Protecting Kernel Integrity

A second goal of the example policy configuration is to prevent attackers from tampering with the kernel. An example of how the configuration protects the integrity of the kernel can be seen through its protections on the /boot files. Most of the /boot files are labeled with a boot_t type and can only be modified by an administrator. Since certain files in /boot are automatically updated during initialization, a separate boot_runtime_t type is defined for such files, and the domain for rc scripts is authorized to update these files. The following excerpt shows a portion of the configuration for these boot files:

allow initrc_t boot_t:dir 
      { read search add_name remove_name };
allow initrc_t boot_runtime_t:file 
      { create write unlink };
type_transition initrc_t boot_t:file boot_runtime_t;

The first statement allows the rc scripts to modify the /boot directory. The individual controls over each file ensure that this does not allow the rc scripts to remove or rename the existing files in /boot in order to replace them. The second statement allows the scripts to create or delete a file with the boot_runtime_t type. The last statement causes files created in /boot by the scripts to automatically default to the boot_runtime_t type.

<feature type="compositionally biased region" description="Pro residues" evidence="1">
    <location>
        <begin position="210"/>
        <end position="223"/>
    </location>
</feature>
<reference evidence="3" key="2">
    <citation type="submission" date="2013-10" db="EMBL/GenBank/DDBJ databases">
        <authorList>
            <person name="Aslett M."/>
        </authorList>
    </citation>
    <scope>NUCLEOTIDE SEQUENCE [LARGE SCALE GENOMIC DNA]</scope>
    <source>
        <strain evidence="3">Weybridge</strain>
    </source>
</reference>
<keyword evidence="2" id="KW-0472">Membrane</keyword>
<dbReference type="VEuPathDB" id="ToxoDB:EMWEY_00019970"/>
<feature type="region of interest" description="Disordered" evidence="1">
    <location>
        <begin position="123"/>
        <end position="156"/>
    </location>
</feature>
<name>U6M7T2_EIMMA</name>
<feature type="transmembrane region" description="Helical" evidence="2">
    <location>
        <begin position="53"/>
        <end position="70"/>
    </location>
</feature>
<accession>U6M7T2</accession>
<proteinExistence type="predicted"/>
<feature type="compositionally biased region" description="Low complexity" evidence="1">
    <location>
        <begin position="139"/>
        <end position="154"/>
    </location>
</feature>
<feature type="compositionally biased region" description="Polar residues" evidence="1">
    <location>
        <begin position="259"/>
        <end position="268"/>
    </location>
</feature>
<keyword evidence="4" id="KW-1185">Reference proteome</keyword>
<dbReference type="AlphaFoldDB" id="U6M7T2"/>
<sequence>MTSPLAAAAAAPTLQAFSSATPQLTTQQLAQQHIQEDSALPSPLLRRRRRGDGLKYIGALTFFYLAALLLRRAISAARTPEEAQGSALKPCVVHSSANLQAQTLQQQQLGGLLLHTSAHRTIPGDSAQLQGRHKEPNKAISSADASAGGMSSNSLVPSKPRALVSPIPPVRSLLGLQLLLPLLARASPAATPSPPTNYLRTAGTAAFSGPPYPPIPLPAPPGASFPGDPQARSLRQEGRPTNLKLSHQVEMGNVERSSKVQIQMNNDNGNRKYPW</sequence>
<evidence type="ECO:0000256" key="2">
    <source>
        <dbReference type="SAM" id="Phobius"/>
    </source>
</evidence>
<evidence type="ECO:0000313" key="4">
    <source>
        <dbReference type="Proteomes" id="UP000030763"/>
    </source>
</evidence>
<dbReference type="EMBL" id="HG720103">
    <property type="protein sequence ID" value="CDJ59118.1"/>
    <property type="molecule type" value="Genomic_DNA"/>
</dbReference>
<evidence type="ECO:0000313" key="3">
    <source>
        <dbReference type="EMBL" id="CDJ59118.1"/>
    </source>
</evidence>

A second example of how the policy configuration protects the integrity of the kernel can be seen in its handling of kernel modules. Distinct types are assigned to the module utilities and module object files to prevent unauthorized modification. The following excerpt shows a portion of the configuration for controlling the ability to insert kernel modules into a running kernel:

allow insmod_t insmod_exec_t:process 
      { entrypoint execute };
allow insmod_t self:capability sys_module;
allow sysadm_t insmod_t:process transition;

The first statement allows the insmod_t domain to be entered by executing a program with the insmod_exec_t type. This type is assigned to the insmod utility. The second statement allows the insmod_t domain to use the CAP_SYS_MODULE capability to insert modules. The last statement allows system administrators to transition to this domain when they run the utility.